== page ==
MONDAY, Nov. 30, 2015 (HealthDay News) -- A new analysis suggests that parents who set rules and keep tabs on their teenagers may have kids who are more cautious about sex.
"Parents really matter, and they're influential," said report co-author Vincent Guilamo-Ramos, co-director of the Center for Latino Adolescent and Family Health at New York University's Silver School of Social Work.
At issue: How can parents convince their children to engage in less sexual activity, especially risky unprotected intercourse?
The study authors said that statistics suggest that hundreds of thousands of U.S. teens become pregnant each year, and more than 75 percent of the pregnancies are unplanned. Sexually transmitted disease is another risk for teens and young adults: Research shows that in 2012, people aged 20 to 24 had the highest rate of new infections with HIV, the virus that causes AIDS.
In the new report, researchers combined and analyzed the results of 30 studies from around the world. The studies, completed from 1984 to 2014, analyzed the effects of parental activities such as knowing what kids are doing or setting rules for them. The goal of the studies was to see whether the kids of more watchful parents were more likely to skip sexual activity -- defined in different ways -- or use birth control.
The investigators found that kids whose parents set rules and monitored them -- kept an eye on what they were doing and who they were with -- had sexual intercourse later in life. Those whose parents monitored them were also more likely to use condoms and other forms of birth control, but making rules didn't seem to have an effect on that front.
"When kids are sexually active, it's less about setting clear rules and more about having a better relationship and better communication," said Guilamo-Ramos.
Due to the designs of the studies, the researchers couldn't tell if parental monitoring or rule making directly caused kids to be more cautious about sexuality. Other factors could explain the apparent connections in the statistics.
It's possible, for example, that kids who don't do risky things communicate more with their parents about their lives, allowing more monitoring, said Atika Khurana, an assistant professor of counseling psychology and human services at the University of Oregon. Still, she said, lots of research suggests that parental monitoring does matter.
While the new report doesn't show "anything new except that a number of papers show that monitoring works," the findings do "give parents the green light to parent," said Dr. Richard Rupp, chief of adolescent and behavioral medicine at University of Texas Medical Branch, in Galveston.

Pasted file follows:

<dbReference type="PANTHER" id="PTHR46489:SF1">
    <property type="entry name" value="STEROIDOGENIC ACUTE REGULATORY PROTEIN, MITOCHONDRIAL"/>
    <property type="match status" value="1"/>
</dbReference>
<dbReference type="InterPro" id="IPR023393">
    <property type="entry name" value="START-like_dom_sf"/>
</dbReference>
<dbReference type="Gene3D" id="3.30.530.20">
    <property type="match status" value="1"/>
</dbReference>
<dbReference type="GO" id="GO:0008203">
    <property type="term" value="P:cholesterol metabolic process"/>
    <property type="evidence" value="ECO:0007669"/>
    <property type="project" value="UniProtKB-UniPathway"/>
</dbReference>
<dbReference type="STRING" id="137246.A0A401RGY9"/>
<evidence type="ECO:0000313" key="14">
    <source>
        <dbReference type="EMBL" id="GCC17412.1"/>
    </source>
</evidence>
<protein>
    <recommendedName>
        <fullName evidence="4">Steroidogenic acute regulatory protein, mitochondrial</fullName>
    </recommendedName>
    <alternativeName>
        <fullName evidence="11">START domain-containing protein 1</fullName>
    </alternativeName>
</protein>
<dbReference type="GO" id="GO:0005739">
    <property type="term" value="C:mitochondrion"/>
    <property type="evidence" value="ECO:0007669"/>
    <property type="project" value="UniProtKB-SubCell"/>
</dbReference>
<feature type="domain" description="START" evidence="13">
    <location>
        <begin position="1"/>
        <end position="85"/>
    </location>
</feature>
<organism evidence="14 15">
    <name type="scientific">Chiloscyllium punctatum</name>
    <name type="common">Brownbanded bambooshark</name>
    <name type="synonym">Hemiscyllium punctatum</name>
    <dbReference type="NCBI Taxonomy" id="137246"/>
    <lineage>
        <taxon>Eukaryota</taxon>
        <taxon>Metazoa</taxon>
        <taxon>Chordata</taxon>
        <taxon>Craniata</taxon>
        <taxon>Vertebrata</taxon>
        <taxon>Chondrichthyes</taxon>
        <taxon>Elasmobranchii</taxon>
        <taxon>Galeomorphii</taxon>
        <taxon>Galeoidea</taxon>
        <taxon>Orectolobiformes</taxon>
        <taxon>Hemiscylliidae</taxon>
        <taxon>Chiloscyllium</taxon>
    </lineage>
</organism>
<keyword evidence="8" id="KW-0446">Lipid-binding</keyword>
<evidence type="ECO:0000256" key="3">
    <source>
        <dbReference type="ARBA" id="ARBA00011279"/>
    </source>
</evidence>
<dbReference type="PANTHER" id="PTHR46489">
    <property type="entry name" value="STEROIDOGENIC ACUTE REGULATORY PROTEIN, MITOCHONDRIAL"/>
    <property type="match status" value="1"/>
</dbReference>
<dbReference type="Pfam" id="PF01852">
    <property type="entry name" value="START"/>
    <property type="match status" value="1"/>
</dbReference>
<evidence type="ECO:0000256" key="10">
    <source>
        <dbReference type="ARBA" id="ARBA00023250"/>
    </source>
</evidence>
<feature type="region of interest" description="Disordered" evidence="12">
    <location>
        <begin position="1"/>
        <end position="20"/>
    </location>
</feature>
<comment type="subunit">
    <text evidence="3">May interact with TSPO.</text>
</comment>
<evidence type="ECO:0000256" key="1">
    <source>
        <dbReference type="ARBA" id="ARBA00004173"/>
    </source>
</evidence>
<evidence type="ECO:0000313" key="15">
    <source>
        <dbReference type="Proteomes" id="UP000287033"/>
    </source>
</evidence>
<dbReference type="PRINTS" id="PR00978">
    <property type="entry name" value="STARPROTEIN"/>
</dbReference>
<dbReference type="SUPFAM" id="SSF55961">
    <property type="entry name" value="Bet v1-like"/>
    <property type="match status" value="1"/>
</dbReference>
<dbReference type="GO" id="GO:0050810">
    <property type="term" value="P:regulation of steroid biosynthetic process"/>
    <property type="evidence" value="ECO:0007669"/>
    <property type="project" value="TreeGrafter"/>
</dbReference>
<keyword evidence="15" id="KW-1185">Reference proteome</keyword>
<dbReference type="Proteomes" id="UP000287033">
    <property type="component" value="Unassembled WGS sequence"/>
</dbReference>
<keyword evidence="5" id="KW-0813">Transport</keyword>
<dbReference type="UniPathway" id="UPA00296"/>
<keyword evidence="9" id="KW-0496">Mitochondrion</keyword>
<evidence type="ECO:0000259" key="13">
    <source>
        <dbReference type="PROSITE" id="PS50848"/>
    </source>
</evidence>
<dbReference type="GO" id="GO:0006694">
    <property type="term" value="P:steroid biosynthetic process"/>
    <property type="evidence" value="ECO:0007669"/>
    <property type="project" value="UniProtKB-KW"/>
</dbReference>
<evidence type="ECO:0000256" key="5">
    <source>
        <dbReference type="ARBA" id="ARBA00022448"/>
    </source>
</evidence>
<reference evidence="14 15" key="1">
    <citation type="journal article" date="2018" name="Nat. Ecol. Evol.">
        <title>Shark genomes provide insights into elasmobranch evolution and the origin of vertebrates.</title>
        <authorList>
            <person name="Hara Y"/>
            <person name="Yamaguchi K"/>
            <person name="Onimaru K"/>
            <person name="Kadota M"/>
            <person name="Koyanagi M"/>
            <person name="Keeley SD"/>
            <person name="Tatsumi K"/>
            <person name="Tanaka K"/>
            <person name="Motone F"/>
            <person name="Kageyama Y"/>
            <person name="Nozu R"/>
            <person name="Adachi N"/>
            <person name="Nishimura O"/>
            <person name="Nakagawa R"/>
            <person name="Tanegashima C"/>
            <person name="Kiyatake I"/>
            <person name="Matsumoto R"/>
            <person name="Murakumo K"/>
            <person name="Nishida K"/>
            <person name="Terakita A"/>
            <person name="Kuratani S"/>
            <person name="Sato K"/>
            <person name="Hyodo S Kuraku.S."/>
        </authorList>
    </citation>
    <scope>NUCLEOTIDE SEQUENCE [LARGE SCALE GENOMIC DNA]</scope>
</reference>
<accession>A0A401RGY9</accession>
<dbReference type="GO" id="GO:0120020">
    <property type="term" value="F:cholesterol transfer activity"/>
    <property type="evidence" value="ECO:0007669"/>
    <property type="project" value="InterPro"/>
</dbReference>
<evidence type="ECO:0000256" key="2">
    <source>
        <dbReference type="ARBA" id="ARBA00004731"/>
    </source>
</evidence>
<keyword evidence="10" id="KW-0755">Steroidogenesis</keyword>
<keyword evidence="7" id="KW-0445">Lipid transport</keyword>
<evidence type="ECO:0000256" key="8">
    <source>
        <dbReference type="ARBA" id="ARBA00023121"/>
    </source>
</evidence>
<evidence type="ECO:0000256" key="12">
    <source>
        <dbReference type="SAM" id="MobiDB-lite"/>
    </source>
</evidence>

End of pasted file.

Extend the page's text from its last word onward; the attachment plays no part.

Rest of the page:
In general, he said, research shows that parents can do three effective things to delay sexual activity in teens: They can model good behavior in their own actions, communicate with their kids, and keep an eye on them.
"Very similar results have been found for other adolescent risk behaviors," Rupp said.
"Perhaps the clearest is for driving, probably because it is a rather simple behavior," he said. "Parents communicate to their kids to be safe and the family rules for driving, and the consequences of unsafe driving. Parents then monitor and control the keys."
But how do these kinds of parental strategies actually affect what kids do?
Khurana said that one theory is that awareness and rules are "an indicator of positive and supportive family climate that protects teens from negative outcomes. Also, parents who solicit information from their teens about their friends or whereabouts send an implicit message to their teens that they care about them and their well-being."
However, research has also shown that firm parenting can backfire when kids see it as too controlling, Khurana said. In these cases, kids may rebel. "Parents have to be mindful of their child's growing autonomy needs," she said.
Guilamo-Ramos said it's important to avoid being unfair and harsh. "When it starts to get problematic is when it's controlling and doesn't reflect that young people have to weigh in and provide their perspective," he said.
The study was published online Nov. 30 and will appear in the December print issue of the journal Pediatrics.
SOURCES: Vincent Guilamo-Ramos, Ph.D., M.P.H., professor and co-director, Center for Latino Adolescent and Family Health, and director, Ph.D. program, Silver School of Social Work, New York University, New York City; Atika Khurana, Ph.D., assistant professor, counseling psychology and human services, University of Oregon, Eugene; Richard Rupp, M.D., chief, division of adolescent and behavioral medicine, University of Texas Medical Branch, Galveston; December 2015, Pediatrics
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